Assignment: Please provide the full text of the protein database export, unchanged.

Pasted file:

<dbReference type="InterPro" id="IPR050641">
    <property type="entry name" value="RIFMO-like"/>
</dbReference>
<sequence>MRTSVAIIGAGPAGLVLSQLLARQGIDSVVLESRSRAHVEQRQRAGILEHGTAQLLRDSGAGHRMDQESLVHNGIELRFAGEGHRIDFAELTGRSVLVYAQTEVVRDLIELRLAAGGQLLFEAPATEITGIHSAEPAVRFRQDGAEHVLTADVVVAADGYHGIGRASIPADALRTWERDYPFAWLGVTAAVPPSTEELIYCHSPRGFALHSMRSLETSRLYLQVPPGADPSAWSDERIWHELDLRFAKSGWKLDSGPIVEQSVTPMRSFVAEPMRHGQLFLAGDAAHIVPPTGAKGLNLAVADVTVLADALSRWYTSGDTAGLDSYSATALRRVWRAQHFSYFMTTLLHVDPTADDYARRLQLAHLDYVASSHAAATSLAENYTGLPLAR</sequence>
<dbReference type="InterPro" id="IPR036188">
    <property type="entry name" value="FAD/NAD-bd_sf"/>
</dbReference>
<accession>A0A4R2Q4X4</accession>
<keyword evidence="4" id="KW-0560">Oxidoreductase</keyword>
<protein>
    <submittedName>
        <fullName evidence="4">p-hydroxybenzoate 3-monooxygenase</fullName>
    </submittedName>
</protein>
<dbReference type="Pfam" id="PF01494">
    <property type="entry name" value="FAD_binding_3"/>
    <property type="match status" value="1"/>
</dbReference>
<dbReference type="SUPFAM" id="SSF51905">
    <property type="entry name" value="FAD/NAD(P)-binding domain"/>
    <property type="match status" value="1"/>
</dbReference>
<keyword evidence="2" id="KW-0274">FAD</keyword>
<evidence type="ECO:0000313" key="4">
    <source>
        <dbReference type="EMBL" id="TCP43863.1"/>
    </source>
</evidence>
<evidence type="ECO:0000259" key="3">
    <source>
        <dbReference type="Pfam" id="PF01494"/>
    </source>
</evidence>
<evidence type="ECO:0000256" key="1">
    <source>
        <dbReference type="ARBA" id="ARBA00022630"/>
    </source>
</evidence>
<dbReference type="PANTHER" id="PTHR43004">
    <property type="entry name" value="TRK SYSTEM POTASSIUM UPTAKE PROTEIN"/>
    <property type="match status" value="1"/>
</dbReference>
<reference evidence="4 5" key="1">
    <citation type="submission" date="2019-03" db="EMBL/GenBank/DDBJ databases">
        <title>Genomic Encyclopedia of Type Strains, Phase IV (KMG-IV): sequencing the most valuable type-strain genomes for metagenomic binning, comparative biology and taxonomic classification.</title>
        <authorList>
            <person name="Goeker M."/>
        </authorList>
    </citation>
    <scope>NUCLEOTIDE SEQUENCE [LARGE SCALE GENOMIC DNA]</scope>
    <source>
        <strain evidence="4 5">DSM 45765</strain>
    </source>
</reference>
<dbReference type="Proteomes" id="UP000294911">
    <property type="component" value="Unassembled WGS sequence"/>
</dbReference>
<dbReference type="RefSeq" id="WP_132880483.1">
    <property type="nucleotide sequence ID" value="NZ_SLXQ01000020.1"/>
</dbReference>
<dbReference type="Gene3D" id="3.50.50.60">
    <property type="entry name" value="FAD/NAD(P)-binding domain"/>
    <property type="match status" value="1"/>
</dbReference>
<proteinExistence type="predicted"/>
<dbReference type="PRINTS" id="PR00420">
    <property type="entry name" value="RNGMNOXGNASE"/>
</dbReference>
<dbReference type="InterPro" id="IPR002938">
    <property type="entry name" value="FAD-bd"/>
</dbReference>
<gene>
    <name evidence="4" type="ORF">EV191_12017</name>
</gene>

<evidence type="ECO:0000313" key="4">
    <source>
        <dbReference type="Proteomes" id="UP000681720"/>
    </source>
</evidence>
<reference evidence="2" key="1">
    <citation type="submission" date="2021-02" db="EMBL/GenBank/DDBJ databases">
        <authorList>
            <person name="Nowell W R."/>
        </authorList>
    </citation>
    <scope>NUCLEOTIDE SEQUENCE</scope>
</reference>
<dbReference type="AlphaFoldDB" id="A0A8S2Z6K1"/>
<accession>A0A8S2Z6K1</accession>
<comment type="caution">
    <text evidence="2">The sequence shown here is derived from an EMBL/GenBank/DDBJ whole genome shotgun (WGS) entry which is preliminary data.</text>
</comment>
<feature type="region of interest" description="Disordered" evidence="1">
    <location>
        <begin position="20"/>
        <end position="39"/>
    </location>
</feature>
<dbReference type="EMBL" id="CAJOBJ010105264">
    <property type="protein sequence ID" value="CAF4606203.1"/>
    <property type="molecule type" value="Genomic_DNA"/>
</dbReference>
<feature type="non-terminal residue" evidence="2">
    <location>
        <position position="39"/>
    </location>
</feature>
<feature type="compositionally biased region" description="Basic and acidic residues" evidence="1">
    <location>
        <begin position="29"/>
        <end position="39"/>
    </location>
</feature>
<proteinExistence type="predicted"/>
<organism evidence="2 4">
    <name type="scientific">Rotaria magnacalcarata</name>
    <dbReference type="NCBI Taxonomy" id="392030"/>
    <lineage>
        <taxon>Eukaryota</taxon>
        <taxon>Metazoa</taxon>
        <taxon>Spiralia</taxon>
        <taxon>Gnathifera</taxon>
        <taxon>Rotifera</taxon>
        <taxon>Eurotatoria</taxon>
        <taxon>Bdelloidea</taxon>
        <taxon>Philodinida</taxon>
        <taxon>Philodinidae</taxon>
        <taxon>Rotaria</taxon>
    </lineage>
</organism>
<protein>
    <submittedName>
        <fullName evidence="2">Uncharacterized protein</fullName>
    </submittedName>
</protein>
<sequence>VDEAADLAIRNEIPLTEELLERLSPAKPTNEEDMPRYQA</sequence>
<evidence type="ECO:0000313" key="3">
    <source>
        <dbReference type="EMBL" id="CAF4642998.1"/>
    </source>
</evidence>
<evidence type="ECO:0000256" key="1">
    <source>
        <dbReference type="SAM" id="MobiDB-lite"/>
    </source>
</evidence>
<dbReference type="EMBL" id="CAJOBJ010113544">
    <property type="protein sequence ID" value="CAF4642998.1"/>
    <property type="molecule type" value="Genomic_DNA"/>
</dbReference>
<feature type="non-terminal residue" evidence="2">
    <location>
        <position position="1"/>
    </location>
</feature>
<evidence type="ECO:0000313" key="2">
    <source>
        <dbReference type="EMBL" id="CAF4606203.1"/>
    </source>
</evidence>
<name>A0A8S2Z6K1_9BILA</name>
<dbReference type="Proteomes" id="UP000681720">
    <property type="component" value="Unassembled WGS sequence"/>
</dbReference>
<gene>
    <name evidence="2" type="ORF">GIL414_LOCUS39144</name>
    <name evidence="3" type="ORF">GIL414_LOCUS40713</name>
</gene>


<dbReference type="InterPro" id="IPR050641">
    <property type="entry name" value="RIFMO-like"/>
</dbReference>
<sequence>MRTSVAIIGAGPAGLVLSQLLARQGIDSVVLESRSRAHVEQRQRAGILEHGTAQLLRDSGAGHRMDQESLVHNGIELRFAGEGHRIDFAELTGRSVLVYAQTEVVRDLIELRLAAGGQLLFEAPATEITGIHSAEPAVRFRQDGAEHVLTADVVVAADGYHGIGRASIPADALRTWERDYPFAWLGVTAAVPPSTEELIYCHSPRGFALHSMRSLETSRLYLQVPPGADPSAWSDERIWHELDLRFAKSGWKLDSGPIVEQSVTPMRSFVAEPMRHGQLFLAGDAAHIVPPTGAKGLNLAVADVTVLADALSRWYTSGDTAGLDSYSATALRRVWRAQHFSYFMTTLLHVDPTADDYARRLQLAHLDYVASSHAAATSLAENYTGLPLAR</sequence>
<dbReference type="InterPro" id="IPR036188">
    <property type="entry name" value="FAD/NAD-bd_sf"/>
</dbReference>
<accession>A0A4R2Q4X4</accession>
<keyword evidence="4" id="KW-0560">Oxidoreductase</keyword>
<protein>
    <submittedName>
        <fullName evidence="4">p-hydroxybenzoate 3-monooxygenase</fullName>
    </submittedName>
</protein>
<dbReference type="Pfam" id="PF01494">
    <property type="entry name" value="FAD_binding_3"/>
    <property type="match status" value="1"/>
</dbReference>
<dbReference type="SUPFAM" id="SSF51905">
    <property type="entry name" value="FAD/NAD(P)-binding domain"/>
    <property type="match status" value="1"/>
</dbReference>
<keyword evidence="2" id="KW-0274">FAD</keyword>
<evidence type="ECO:0000313" key="4">
    <source>
        <dbReference type="EMBL" id="TCP43863.1"/>
    </source>
</evidence>
<evidence type="ECO:0000259" key="3">
    <source>
        <dbReference type="Pfam" id="PF01494"/>
    </source>
</evidence>
<evidence type="ECO:0000256" key="1">
    <source>
        <dbReference type="ARBA" id="ARBA00022630"/>
    </source>
</evidence>
<dbReference type="PANTHER" id="PTHR43004">
    <property type="entry name" value="TRK SYSTEM POTASSIUM UPTAKE PROTEIN"/>
    <property type="match status" value="1"/>
</dbReference>
<reference evidence="4 5" key="1">
    <citation type="submission" date="2019-03" db="EMBL/GenBank/DDBJ databases">
        <title>Genomic Encyclopedia of Type Strains, Phase IV (KMG-IV): sequencing the most valuable type-strain genomes for metagenomic binning, comparative biology and taxonomic classification.</title>
        <authorList>
            <person name="Goeker M."/>
        </authorList>
    </citation>
    <scope>NUCLEOTIDE SEQUENCE [LARGE SCALE GENOMIC DNA]</scope>
    <source>
        <strain evidence="4 5">DSM 45765</strain>
    </source>
</reference>
<dbReference type="Proteomes" id="UP000294911">
    <property type="component" value="Unassembled WGS sequence"/>
</dbReference>
<dbReference type="RefSeq" id="WP_132880483.1">
    <property type="nucleotide sequence ID" value="NZ_SLXQ01000020.1"/>
</dbReference>
<dbReference type="Gene3D" id="3.50.50.60">
    <property type="entry name" value="FAD/NAD(P)-binding domain"/>
    <property type="match status" value="1"/>
</dbReference>
<proteinExistence type="predicted"/>
<dbReference type="PRINTS" id="PR00420">
    <property type="entry name" value="RNGMNOXGNASE"/>
</dbReference>
<dbReference type="InterPro" id="IPR002938">
    <property type="entry name" value="FAD-bd"/>
</dbReference>
<gene>
    <name evidence="4" type="ORF">EV191_12017</name>
</gene>

<evidence type="ECO:0000313" key="4">
    <source>
        <dbReference type="Proteomes" id="UP000681720"/>
    </source>
</evidence>
<reference evidence="2" key="1">
    <citation type="submission" date="2021-02" db="EMBL/GenBank/DDBJ databases">
        <authorList>
            <person name="Nowell W R."/>
        </authorList>
    </citation>
    <scope>NUCLEOTIDE SEQUENCE</scope>
</reference>
<dbReference type="AlphaFoldDB" id="A0A8S2Z6K1"/>
<accession>A0A8S2Z6K1</accession>
<comment type="caution">
    <text evidence="2">The sequence shown here is derived from an EMBL/GenBank/DDBJ whole genome shotgun (WGS) entry which is preliminary data.</text>
</comment>
<feature type="region of interest" description="Disordered" evidence="1">
    <location>
        <begin position="20"/>
        <end position="39"/>
    </location>
</feature>
<dbReference type="EMBL" id="CAJOBJ010105264">
    <property type="protein sequence ID" value="CAF4606203.1"/>
    <property type="molecule type" value="Genomic_DNA"/>
</dbReference>
<feature type="non-terminal residue" evidence="2">
    <location>
        <position position="39"/>
    </location>
</feature>
<feature type="compositionally biased region" description="Basic and acidic residues" evidence="1">
    <location>
        <begin position="29"/>
        <end position="39"/>
    </location>
</feature>
<proteinExistence type="predicted"/>
<organism evidence="2 4">
    <name type="scientific">Rotaria magnacalcarata</name>
    <dbReference type="NCBI Taxonomy" id="392030"/>
    <lineage>
        <taxon>Eukaryota</taxon>
        <taxon>Metazoa</taxon>
        <taxon>Spiralia</taxon>
        <taxon>Gnathifera</taxon>
        <taxon>Rotifera</taxon>
        <taxon>Eurotatoria</taxon>
        <taxon>Bdelloidea</taxon>
        <taxon>Philodinida</taxon>
        <taxon>Philodinidae</taxon>
        <taxon>Rotaria</taxon>
    </lineage>
</organism>
<protein>
    <submittedName>
        <fullName evidence="2">Uncharacterized protein</fullName>
    </submittedName>
</protein>
<sequence>VDEAADLAIRNEIPLTEELLERLSPAKPTNEEDMPRYQA</sequence>
<evidence type="ECO:0000313" key="3">
    <source>
        <dbReference type="EMBL" id="CAF4642998.1"/>
    </source>
</evidence>
<evidence type="ECO:0000256" key="1">
    <source>
        <dbReference type="SAM" id="MobiDB-lite"/>
    </source>
</evidence>
<dbReference type="EMBL" id="CAJOBJ010113544">
    <property type="protein sequence ID" value="CAF4642998.1"/>
    <property type="molecule type" value="Genomic_DNA"/>
</dbReference>
<feature type="non-terminal residue" evidence="2">
    <location>
        <position position="1"/>
    </location>
</feature>
<evidence type="ECO:0000313" key="2">
    <source>
        <dbReference type="EMBL" id="CAF4606203.1"/>
    </source>
</evidence>
<name>A0A8S2Z6K1_9BILA</name>
<dbReference type="Proteomes" id="UP000681720">
    <property type="component" value="Unassembled WGS sequence"/>
</dbReference>
<gene>
    <name evidence="2" type="ORF">GIL414_LOCUS39144</name>
    <name evidence="3" type="ORF">GIL414_LOCUS40713</name>
</gene>